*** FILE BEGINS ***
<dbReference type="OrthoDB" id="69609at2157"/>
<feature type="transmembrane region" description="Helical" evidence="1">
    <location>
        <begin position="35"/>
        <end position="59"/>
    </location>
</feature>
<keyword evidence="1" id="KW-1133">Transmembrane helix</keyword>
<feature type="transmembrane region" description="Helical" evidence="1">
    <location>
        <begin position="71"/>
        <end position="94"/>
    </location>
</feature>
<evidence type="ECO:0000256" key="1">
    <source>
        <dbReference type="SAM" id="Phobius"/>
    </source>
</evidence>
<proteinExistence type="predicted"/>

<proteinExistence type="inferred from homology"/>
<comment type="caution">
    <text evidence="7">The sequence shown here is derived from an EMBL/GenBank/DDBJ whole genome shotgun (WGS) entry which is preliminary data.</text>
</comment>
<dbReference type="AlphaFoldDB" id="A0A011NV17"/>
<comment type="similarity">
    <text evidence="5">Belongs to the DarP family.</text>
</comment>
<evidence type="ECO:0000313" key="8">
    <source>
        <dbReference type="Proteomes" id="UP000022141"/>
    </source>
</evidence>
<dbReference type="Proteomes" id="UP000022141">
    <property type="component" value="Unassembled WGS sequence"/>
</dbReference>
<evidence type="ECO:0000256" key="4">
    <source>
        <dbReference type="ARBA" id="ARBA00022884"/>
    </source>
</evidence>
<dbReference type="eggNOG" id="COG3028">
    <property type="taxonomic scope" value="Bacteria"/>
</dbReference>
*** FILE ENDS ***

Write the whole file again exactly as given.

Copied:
<dbReference type="OrthoDB" id="69609at2157"/>
<feature type="transmembrane region" description="Helical" evidence="1">
    <location>
        <begin position="35"/>
        <end position="59"/>
    </location>
</feature>
<keyword evidence="1" id="KW-1133">Transmembrane helix</keyword>
<feature type="transmembrane region" description="Helical" evidence="1">
    <location>
        <begin position="71"/>
        <end position="94"/>
    </location>
</feature>
<evidence type="ECO:0000256" key="1">
    <source>
        <dbReference type="SAM" id="Phobius"/>
    </source>
</evidence>
<proteinExistence type="predicted"/>

<proteinExistence type="inferred from homology"/>
<comment type="caution">
    <text evidence="7">The sequence shown here is derived from an EMBL/GenBank/DDBJ whole genome shotgun (WGS) entry which is preliminary data.</text>
</comment>
<dbReference type="AlphaFoldDB" id="A0A011NV17"/>
<comment type="similarity">
    <text evidence="5">Belongs to the DarP family.</text>
</comment>
<evidence type="ECO:0000313" key="8">
    <source>
        <dbReference type="Proteomes" id="UP000022141"/>
    </source>
</evidence>
<dbReference type="Proteomes" id="UP000022141">
    <property type="component" value="Unassembled WGS sequence"/>
</dbReference>
<evidence type="ECO:0000256" key="4">
    <source>
        <dbReference type="ARBA" id="ARBA00022884"/>
    </source>
</evidence>
<dbReference type="eggNOG" id="COG3028">
    <property type="taxonomic scope" value="Bacteria"/>
</dbReference>